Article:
Studies have shown that the presence of a doula at a birth:

  • lowers the chances of having a delivery with forceps or vacuum-extraction

  • lowers the chances of having a c-section

  • causes a mother to request less pain medicine

  • increases a mother's satisfaction with her birth experience

  • lowers the chance of using Pitocin

The following excerpt is from an fantastic book titled The Birth Partner, 4th ed. by Penny Simkin (emphasis mine):

"Why consider having a doula? Childbirth is intense, demanding, unpredictable, and painful, and it can last for anywhere from a few hours to 24 or more. Even if you are well-prepared, you may find it difficult to apply your classroom learning in the real situation. If you are not well prepared, all the challenges of labor are baffling and anxiety-producing. 

Of course, you will have a nurse and a doctor or midwife who are likely to be kind and caring, but they will probably be very busy with the clinical aspects of the birth, which get the highest priority. Hospital nurses and midwives rarely remain in the room throughout labor, as they have duties outside the room and are often taking care of more than one laboring patient. They work in shifts, so over the course of labor several different professionals are likely to be involved in the mother's care. Doctors rely on the nurses to manage the labor, with phone reports as necessary. They may visit briefly from time to time, and will come if problems arise during labor. and, of course, they are there for the birth.

One of the most positive developments in maternity care is the addition of the birth doula, who guides and supports women and their birth partners continuously through labor and birth. The doula is on call for you, arrives at your home or the hospital when you need her, and remains with you continuously, with few or no breaks, until after the baby is born. The doula is trained and experienced in providing emotional support, physical comfort, and nonclinical advice. She draws on her knowledge and experience as she reassures, encourages, comforts, and empathizes with the mother. She advises the partner about how to help, suggesting when to use particular positions, the bath or shower, and specific comfort measures. A doula cannot and does not try to take over [the birth partner's role], because [the birth partner] knows the mother best and loves her and the baby as no one else does. But there are times when a woman in labor needs more than one helper in labor, and when her partner needs reassurance, advice, and help. The doula does not make decisions for the mom and birth partner or project her personal opinions on the mom and birth partner."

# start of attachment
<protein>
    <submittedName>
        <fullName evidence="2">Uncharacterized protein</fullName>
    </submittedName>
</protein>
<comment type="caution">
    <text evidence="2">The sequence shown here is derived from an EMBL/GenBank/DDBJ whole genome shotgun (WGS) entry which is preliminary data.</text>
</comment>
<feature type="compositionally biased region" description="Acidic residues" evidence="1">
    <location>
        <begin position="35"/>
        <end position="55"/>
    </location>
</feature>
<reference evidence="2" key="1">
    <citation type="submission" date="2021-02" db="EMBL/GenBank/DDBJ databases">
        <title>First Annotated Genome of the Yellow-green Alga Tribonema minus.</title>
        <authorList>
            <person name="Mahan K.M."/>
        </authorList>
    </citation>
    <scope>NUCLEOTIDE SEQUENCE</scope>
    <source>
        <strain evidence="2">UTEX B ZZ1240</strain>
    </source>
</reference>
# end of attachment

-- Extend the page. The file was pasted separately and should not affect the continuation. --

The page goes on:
DONA International has published the Doula’s Code of Ethics and Scope of Practice that describes what DONA-certified doulas do and don’t do and outlines the ethics of DONA doula care. 

Alice Turner, an Atlanta doula, has created a unique and thorough online “class for the other half” called Supporting Her. It is a concise and spot-on collection of wisdom and what-to-expect nuggets of advice for your birth partner. In it, she explains the benefits of having a doula as part of your birth team. I highly recommend the class to a mama’s birth partner! I am proud to be an affiliate partner of Supporting Her. I have personally taken the online class and worked through the terrific resources she provides in the class. Go here to learn more and sign up!